Felted acorns

A recent project.

You need: acorn cups, felting wool and a felting needle
More information: here

Felt toadstools

You need: red and white felt, needle and thread, stuffing
More information: here

Knitted pumpkin

These are really easy for beginners. The pumpkin is made of a flat rectangle of knitting. The short sides are gathered with a simple running stitch. Once the long sides are sewn together and the pumpkin stuffed, then thread is used to divide it into the characteristic sections.

You need: orange and green yarn, knitting needles, stuffing
More information: here

Knitted ghost

Okay. Not officially inspired by nature, but they jumped into this list. What can I say? They are fun. A great way to introduce decreasing in knitting to beginners.

You need: white wool, knitting needle and black yarn or embroidery thread
More information: here

I hope you found something to inspire you. A chance to build a few time capsules of your own, for future years. Nature has so much to offer at this time of year. Most of these projects still come out each year. I’m even crafting with my failed popcorn from last year. This project is just for me.

Felted acorns – how to make them

Hands up who wants to make a felted acorn or 10?

Aren’t they adorable? The perfect nature craft, using natural materials. Most of it can be picked up for free. I used sheep’s fleece for the base and needle-felted dyed merino wool over the top, for a splash of colour. Added a dab of glue to hold it in place, inside the acorn cup, and I soon had a handful of felted acorns.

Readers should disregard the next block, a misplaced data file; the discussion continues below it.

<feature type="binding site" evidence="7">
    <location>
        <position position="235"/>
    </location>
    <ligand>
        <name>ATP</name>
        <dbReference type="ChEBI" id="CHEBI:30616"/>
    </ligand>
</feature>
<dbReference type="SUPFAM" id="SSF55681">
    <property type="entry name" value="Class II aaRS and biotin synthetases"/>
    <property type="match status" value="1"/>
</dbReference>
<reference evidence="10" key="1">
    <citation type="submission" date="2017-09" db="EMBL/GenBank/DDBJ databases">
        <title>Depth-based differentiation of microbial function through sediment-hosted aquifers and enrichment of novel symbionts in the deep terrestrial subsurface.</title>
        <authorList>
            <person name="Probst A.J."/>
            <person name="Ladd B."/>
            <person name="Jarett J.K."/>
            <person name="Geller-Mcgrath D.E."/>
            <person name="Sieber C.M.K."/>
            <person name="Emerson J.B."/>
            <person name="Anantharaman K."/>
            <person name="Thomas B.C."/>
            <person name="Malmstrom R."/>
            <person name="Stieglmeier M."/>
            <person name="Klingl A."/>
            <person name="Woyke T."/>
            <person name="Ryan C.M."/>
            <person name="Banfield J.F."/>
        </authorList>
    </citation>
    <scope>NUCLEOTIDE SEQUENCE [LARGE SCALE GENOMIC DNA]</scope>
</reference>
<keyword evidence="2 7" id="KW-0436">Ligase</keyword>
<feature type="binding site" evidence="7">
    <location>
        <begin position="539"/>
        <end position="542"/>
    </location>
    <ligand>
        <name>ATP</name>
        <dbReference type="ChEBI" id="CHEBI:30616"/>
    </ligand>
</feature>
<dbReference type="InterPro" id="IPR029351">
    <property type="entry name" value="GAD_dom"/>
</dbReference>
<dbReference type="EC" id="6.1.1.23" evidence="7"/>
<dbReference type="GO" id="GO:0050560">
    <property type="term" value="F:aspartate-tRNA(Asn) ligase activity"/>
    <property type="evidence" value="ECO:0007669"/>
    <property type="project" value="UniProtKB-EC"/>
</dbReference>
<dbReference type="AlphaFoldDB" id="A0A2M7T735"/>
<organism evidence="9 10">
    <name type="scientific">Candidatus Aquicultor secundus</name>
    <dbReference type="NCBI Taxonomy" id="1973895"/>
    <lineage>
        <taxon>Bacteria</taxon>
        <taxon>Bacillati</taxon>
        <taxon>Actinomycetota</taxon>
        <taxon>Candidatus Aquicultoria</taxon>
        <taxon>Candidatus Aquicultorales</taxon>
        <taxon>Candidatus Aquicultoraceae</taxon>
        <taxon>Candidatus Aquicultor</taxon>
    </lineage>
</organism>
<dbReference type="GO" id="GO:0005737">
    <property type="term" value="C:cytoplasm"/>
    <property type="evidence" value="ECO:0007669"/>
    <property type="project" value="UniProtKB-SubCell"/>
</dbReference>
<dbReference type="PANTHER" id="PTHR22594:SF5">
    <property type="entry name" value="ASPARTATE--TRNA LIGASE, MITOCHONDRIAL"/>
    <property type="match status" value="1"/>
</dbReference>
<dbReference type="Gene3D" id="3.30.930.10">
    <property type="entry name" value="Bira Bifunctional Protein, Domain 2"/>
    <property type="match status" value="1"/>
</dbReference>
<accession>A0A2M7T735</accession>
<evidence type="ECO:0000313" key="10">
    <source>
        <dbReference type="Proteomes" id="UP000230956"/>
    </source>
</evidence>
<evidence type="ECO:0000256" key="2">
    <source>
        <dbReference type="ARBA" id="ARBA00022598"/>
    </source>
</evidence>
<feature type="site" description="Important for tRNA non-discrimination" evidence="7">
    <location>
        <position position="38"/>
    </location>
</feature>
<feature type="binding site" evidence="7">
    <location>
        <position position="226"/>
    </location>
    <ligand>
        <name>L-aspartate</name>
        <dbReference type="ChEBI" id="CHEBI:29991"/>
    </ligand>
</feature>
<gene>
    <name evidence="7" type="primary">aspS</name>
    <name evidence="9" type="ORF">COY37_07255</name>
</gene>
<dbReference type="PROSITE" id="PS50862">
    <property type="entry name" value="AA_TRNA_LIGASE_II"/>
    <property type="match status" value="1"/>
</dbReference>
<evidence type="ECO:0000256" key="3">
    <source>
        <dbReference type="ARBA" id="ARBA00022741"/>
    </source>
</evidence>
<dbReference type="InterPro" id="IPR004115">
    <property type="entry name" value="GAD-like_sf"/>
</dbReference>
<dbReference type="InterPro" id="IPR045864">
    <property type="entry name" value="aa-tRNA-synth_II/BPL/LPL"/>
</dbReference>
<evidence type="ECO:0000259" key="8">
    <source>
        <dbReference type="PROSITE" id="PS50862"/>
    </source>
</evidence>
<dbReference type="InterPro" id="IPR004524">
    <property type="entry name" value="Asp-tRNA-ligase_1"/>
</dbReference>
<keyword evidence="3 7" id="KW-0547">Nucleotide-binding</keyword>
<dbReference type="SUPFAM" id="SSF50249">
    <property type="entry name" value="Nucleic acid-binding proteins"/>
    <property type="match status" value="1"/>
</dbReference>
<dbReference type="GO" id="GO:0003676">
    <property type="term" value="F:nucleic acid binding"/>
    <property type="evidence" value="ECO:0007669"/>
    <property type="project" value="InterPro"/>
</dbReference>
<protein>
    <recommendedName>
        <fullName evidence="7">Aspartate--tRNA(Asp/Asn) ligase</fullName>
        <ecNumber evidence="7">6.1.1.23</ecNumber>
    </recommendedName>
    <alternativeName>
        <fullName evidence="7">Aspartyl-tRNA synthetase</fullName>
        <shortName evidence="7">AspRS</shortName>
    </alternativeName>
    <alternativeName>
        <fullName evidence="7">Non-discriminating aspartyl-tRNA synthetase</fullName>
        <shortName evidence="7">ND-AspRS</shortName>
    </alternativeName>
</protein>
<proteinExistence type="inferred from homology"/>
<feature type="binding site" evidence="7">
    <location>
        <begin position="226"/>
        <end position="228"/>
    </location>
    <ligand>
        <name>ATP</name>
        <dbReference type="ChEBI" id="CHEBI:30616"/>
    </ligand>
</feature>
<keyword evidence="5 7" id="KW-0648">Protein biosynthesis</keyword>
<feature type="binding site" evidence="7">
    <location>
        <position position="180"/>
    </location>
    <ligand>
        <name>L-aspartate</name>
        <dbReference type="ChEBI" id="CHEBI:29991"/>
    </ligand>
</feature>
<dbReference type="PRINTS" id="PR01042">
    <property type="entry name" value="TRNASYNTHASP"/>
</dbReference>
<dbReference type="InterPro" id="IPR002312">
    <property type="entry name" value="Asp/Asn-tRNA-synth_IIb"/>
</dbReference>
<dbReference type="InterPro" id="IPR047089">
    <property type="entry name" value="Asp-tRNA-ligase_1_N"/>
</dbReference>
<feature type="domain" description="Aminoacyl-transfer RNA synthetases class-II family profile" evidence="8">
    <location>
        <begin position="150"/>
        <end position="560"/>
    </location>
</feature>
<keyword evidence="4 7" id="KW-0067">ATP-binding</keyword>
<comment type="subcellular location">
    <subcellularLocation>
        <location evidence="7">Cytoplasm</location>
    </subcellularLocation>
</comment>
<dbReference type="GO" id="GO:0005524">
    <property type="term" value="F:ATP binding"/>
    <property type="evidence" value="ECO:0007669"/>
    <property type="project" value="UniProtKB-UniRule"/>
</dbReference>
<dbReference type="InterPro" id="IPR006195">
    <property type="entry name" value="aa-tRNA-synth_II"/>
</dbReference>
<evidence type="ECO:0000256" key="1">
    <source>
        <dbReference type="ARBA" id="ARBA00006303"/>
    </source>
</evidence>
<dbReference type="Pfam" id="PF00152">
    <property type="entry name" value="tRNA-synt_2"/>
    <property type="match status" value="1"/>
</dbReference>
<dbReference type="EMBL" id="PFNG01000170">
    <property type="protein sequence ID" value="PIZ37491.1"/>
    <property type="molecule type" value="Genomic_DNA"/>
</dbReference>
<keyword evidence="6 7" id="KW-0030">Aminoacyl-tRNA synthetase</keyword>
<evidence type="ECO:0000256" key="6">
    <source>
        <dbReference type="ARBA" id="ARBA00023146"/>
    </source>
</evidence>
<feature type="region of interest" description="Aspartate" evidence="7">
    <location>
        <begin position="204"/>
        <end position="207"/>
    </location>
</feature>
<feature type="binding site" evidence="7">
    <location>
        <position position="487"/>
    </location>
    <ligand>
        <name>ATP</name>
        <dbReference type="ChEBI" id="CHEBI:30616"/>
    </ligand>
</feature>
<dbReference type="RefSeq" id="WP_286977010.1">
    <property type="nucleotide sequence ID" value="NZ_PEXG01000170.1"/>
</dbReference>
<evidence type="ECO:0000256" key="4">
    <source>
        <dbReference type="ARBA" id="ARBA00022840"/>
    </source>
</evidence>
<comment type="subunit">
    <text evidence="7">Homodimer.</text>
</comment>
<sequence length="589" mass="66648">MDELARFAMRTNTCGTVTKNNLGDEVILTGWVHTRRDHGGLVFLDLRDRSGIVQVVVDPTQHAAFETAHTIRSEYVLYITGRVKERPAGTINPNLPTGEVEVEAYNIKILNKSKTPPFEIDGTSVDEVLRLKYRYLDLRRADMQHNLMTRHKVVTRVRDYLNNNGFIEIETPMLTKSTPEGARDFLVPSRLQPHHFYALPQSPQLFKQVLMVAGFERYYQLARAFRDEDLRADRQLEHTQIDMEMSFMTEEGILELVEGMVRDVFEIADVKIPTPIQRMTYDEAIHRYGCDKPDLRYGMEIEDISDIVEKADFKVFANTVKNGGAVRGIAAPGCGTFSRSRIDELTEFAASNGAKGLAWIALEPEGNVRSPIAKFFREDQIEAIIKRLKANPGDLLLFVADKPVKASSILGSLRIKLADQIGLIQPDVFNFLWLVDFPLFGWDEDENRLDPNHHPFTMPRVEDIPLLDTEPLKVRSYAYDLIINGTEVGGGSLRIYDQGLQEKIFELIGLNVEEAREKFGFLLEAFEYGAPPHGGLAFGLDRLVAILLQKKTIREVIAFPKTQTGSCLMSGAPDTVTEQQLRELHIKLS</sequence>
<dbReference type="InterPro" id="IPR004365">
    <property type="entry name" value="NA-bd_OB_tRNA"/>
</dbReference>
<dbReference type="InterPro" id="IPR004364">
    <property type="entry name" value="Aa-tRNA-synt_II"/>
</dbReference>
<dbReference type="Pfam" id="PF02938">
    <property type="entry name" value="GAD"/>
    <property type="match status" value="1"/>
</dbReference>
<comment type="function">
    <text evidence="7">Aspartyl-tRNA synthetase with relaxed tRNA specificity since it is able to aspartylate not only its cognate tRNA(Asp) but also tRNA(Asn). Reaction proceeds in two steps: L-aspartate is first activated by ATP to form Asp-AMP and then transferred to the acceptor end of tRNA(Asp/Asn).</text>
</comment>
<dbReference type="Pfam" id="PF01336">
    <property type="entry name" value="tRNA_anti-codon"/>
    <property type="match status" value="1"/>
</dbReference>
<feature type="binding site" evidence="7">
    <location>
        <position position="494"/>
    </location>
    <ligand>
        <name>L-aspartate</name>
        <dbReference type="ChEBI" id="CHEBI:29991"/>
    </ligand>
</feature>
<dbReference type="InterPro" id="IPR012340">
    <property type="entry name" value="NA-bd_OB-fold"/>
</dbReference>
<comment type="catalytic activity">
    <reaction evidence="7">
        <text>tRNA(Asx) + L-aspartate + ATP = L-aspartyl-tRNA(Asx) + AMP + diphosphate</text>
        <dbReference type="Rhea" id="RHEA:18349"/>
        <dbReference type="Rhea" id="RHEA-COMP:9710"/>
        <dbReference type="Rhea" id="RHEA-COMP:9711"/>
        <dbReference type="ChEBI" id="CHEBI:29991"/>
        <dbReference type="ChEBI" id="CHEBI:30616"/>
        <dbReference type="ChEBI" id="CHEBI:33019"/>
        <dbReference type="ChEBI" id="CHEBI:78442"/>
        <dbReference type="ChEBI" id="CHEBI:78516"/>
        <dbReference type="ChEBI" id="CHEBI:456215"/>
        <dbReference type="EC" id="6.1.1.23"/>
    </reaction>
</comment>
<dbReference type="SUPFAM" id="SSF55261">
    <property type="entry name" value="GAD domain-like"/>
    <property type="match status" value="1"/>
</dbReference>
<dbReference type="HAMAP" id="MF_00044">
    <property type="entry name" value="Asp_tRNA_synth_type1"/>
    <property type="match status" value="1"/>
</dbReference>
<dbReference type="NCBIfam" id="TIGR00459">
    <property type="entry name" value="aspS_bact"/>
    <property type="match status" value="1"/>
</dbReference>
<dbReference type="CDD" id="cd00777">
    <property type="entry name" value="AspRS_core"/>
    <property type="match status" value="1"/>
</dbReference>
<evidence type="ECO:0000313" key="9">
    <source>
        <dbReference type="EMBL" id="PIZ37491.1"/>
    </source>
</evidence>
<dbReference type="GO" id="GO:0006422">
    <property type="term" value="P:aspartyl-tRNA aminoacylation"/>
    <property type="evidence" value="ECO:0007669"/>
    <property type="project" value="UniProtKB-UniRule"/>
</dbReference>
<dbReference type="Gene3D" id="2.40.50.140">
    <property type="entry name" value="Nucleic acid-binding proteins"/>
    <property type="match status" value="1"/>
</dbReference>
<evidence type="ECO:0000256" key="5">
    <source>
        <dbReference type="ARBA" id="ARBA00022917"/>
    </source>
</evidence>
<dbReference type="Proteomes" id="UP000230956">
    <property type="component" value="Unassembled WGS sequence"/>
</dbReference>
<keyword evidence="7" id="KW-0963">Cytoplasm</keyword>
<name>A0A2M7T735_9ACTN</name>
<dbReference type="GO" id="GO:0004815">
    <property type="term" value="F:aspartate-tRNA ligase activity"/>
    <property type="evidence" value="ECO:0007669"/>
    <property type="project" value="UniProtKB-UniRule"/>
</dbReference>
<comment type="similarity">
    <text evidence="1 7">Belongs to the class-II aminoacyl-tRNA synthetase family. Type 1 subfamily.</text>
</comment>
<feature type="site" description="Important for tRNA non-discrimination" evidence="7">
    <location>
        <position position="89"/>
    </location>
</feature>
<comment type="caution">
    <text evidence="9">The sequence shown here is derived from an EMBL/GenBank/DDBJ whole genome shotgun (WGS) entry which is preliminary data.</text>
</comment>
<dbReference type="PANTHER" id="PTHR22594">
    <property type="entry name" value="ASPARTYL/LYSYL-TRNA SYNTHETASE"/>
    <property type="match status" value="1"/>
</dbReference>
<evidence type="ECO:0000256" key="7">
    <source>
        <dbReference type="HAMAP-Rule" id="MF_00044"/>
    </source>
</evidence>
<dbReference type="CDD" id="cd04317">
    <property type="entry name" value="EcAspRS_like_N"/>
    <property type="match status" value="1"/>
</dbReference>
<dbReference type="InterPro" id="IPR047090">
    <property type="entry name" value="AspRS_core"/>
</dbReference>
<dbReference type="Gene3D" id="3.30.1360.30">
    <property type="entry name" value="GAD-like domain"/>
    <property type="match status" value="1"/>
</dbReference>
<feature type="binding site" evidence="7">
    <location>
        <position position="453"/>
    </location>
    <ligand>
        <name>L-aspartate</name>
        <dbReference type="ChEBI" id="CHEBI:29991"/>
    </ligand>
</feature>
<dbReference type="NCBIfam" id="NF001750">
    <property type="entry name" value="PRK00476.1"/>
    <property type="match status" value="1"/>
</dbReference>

These are going to be added to an autumnal wreath, but they could be used anywhere as decorations. Maybe a string of them above a fireplace, or individually hanging from a twig as a table centre decoration. I like to put a few on our nature table, among the real acorns. These are purely decorative and must not be used as toys.

Want to make some?

What do you need

wool scraps (merino, sheep’s wool)
acorn cups
felting needle
soap (Any soap will do. I use olive soap or wool soap, but that’s me.)
hand hot water (needs to be hot to start the felting process)

To start with, you may be surprised to realise that not all acorns and their cups are the same. Different oak trees produce different size and shape cups. On our dog walk, each morning, we pass several oak trees and the lane is sprinkled with acorns, at the moment. I can pick up small acorns from one tree, big ones from others and, further on, I’ll find a tree with acorn cups which are more like pancakes, or flat plates. There are so many different variations.

The oak trees I pass, are growing in hedgerows and would originally have been planted as hedge oaks. While the rest of the hedge was controlled by cutting or hedge laying, these trees would be left to grow to their full potential. They were harvested eventually as building materials.

Fun fact: oak trees have to be about 20-30 years old before they produce acorns, but they don’t reach peak production until about 50 years of age.

Oak trees are fairly easy to find in the UK, otherwise various craft shops do sell the cups, including online ones. I’ve seen them on Etsy too.

I like to use a tougher fleece as the base. You can use the coloured merino for the whole project, but it does cut down the cost if you use the plain fleece underneath. I find lots of wool snagged on barbed wire in sheep fields, when we’re out walking. You need to ask permission of the farmer before you take it, but in my experience of rescuing sheep (a fairly regular¬†occurrence), it can be near on impossible to find the owner when you need them.

Once home, give the snags of fleece a very gentle hand wash, remove any debris and leave to dry.